Racial Inequities in New York Parole Supervision

Bradner, Kendra; Schiraldi, Vincent N.

The scope and conditions of parole supervision in New York have profound impacts for people serving supervision sentences. Numerous conditions are a constraint on their liberty, serve as trip wires to incarceration, and can disrupt the process of community reintegration needed for successful reentry after leaving prison. Parole supervision fuels mass incarceration everywhere, but particularly in New York as New York sends more people back to prison for non-criminal, technical parole violations than any state except Illinois. Nearly six times as many people are reincarcerated in state prisons for technical violations such as missing an appointment, being out past curfew, or testing positive for alcohol as were reincarcerated for a new criminal conviction. Moreover, people held on parole violations are now the only population increasing in New York City jails, threatening plans to close the notorious Rikers Island jails complex. Together, incarceration for technical violations costs New York State and localities over $600 million annually.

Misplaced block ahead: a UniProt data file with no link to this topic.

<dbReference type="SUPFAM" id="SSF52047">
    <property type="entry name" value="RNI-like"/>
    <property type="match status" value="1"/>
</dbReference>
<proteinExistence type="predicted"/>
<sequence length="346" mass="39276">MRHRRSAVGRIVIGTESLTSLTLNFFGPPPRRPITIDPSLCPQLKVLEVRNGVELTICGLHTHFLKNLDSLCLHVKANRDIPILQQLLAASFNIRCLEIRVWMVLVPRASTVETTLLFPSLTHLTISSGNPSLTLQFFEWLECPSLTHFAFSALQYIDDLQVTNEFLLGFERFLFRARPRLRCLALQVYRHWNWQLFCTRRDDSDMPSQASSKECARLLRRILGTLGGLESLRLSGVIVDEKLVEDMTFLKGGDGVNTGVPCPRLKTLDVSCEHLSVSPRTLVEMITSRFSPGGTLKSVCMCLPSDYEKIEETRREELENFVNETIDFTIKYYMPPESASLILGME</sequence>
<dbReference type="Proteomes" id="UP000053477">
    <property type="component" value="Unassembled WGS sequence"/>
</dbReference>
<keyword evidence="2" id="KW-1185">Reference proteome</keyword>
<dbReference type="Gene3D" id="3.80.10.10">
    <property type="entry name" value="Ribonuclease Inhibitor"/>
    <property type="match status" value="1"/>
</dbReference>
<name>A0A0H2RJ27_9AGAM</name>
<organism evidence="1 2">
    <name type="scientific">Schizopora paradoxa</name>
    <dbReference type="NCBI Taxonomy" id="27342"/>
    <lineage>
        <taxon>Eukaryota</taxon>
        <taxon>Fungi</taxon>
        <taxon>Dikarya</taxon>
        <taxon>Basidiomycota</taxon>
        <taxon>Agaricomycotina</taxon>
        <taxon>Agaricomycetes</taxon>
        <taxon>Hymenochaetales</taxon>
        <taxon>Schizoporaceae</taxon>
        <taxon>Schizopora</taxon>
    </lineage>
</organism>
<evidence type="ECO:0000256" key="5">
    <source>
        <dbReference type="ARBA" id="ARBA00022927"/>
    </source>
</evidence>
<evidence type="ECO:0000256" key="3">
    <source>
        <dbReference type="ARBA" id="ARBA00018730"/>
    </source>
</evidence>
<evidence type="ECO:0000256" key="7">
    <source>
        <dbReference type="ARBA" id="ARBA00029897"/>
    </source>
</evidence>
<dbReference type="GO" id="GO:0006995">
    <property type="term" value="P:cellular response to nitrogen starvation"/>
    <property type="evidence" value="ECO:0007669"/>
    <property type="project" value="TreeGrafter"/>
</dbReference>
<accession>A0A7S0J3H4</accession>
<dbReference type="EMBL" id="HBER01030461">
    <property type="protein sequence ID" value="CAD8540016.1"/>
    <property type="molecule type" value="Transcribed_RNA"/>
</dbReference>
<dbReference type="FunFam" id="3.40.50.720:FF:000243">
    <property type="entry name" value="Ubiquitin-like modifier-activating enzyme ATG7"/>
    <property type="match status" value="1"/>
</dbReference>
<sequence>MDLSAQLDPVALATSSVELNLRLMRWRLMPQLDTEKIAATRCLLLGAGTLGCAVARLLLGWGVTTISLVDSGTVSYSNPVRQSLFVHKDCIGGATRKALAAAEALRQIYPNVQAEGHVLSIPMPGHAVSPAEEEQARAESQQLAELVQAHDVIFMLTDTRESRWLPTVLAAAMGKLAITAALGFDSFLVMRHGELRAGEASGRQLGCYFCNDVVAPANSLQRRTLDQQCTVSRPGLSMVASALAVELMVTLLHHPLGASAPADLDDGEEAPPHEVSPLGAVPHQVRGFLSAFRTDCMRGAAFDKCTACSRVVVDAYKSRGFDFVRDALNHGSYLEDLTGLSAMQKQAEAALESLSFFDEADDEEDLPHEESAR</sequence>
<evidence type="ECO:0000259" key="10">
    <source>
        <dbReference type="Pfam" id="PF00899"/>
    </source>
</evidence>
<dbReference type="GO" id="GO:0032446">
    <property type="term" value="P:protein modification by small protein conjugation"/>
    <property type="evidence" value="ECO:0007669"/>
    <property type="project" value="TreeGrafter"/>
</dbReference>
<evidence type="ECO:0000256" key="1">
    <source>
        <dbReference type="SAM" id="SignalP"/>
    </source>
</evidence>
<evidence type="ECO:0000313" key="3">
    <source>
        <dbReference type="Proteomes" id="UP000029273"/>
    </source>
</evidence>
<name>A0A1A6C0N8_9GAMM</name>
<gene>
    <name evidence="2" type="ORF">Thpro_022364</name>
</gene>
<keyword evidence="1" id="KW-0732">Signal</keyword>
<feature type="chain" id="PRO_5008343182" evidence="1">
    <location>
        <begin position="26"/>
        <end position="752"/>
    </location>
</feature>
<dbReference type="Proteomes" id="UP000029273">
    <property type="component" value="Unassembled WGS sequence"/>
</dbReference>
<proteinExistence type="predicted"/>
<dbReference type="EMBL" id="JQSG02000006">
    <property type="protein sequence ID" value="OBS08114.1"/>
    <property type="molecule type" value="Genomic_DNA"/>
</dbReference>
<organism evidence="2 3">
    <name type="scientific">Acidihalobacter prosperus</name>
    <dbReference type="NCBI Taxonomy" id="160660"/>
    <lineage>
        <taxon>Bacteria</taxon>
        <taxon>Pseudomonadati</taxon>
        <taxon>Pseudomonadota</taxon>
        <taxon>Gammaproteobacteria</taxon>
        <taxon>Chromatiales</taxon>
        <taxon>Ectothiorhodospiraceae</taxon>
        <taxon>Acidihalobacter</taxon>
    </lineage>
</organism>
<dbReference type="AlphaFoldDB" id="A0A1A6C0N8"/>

Importantly, the harmful impacts of parole policies disproportionately fall on Black and brown communities. Black and Latinx people are significantly more likely than white people to be under supervision, to be jailed pending a violation hearing, and to be incarcerated in New York State prisons for a parole violation . This report examines these racial and ethnic inequities in New York parole supervision and revocation, and offers further context by summarizing existing research on disparities in supervision practices nationally.

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Justice Lab
Social Work
Justice Lab at Columbia University
Published Here
April 7, 2020